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Hindu Temple Management

prasad1

Well-known member
Please this about the management of HINDU temples alone.

Vedic people did not build temples, nor did they worship images of gods in their abodes. They performed sacrifices and nourished gods through sacrificial ceremonies, during which they might have used images to perform symbolic sacrifices. Although they did not practice idol worship or build temples, elements of Vedism as well Tantrism can be found in the structure and configuration of present day Hindu temples.

Hindu temples are found all over the world, especially in countries where sizeable Hindu population exist such as Pakistan, Bangladesh, Indonesia, Malaysia, Fiji, Mauritius, Guyana, Trinidad and Tobago, the Caribbean, Suriname, South Africa, Europe, Australia and North America. The world’s oldest and largest temple is the Angkor vat in Cambodia, while the largest, most recent temple is said to be the Swami Narayan (BAPS) temple at Robbinsville, New Jersey, the United States.

The ownership of the Hindu temples in India is partly guided by the state laws and partly by tradition and local customs. Most ancient temples, such as the ones located at Tirupathi, Madurai or Tanjavur are controlled by Government managed trusts in accordance with the state laws. Their maintenance may also be looked after by the Archaeological Survey of India, a government body, which has been entrusted with the responsibility of preserving and protecting the monuments and heritage of India. A few temples such as the ones at Hampi, Khajuraho and Pattadakal are declared UNESCO Heritage Sites.

Many states have passed the Hindu Religious Institutions and Charitable Endowment acts to govern the ownership, maintenance and finances of the temples in their states, which have been listed under the acts or which have been taken over by the government due to mismanagement and irregularities. The temples which do not fall under the preview of the act are managed by the private trusts or descendants of the royal families or the people appointed by them.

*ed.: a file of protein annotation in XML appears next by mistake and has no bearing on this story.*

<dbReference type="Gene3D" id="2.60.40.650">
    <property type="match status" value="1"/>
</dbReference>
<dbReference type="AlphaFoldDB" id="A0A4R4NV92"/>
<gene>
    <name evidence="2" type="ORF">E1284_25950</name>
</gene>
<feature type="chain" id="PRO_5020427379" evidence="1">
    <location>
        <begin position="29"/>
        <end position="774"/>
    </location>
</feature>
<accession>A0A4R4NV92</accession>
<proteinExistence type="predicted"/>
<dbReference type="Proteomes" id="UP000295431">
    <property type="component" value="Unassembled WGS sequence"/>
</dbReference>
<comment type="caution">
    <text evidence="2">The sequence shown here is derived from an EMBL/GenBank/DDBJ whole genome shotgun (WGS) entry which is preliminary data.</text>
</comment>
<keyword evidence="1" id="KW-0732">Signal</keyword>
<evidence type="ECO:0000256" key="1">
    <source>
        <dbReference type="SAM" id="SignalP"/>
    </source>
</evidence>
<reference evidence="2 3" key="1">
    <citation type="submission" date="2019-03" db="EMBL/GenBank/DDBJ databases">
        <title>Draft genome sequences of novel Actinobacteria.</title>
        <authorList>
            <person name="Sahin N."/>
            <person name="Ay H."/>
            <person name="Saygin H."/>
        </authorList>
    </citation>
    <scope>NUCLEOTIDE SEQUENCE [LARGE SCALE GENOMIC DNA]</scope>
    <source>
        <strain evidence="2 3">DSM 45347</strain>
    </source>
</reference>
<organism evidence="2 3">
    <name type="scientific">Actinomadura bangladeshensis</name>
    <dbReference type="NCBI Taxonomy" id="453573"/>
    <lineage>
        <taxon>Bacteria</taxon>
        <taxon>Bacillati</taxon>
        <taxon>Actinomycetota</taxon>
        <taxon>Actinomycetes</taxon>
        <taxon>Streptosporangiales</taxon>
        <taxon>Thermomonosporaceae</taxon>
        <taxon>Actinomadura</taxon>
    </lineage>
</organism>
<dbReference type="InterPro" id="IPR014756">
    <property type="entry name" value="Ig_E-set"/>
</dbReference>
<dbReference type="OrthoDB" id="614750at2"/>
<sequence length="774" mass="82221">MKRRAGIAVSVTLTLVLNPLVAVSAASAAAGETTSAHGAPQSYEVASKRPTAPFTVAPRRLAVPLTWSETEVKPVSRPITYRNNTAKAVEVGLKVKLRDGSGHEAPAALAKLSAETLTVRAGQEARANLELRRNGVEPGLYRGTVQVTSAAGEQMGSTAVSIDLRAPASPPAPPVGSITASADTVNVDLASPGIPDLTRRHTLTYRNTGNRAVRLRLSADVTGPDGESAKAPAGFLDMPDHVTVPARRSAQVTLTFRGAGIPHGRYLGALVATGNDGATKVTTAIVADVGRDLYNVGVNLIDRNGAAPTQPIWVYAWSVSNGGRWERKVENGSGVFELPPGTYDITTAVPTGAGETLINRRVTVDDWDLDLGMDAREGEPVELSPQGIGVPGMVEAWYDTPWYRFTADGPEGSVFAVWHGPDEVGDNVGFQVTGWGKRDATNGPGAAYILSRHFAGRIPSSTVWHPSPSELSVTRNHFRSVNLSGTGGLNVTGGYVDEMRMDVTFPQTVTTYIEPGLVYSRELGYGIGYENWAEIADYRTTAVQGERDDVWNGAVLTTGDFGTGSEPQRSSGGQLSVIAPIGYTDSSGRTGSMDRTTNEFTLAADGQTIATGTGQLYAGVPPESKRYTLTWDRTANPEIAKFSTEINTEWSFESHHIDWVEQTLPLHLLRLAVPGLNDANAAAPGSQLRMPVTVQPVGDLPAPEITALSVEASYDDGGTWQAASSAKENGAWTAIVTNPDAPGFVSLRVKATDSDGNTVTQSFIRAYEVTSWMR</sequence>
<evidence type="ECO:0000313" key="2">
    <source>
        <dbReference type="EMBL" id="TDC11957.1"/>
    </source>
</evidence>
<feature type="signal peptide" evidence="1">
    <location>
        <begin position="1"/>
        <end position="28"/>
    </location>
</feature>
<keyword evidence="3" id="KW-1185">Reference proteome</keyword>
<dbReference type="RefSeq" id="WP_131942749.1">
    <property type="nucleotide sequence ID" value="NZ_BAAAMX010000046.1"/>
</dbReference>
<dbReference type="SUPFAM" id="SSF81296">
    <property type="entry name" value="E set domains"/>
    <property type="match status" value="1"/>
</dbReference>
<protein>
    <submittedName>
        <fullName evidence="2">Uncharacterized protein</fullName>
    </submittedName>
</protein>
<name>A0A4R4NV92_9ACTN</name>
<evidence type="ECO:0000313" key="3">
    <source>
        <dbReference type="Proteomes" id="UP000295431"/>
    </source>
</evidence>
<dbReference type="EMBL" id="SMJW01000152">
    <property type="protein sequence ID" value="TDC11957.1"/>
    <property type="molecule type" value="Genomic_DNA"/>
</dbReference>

State interference in the ownership of Hindu temples has been a contentious issue in recent times. On the positive side, government involvement prevents the misuse of temple properties or misappropriation of revenues by private individuals, but on the negative side, it gives them unlimited powers to spend the temple funds according to their agenda. One of the common complaints is that much of the revenue earned by the temples is diverted by the government for purposes other than their maintenance or welfare or the promotion of Hindu Dharma. Many Hindu temples are in dilapidated conditions and on the verge of closure. The revenue from large and wealthy temples can be used to improve their condition, which does not usually happen unless it becomes a public issue. Incidents of misuse of funds and irregularities in managing temples and trusts, favoritism in appointing priests or misuse of temple trust funds are also not uncommon.

Each Hindu temple which has been built by people in India and elsewhere is an excellent example of the love and devotion which human can show to God and their aspiration to transcend their limitations and radiate his divinity through them. The public visage of Hinduism reveals itself in its great temples which are numerous and bear testimony to its long history.

 
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prasad1

Well-known member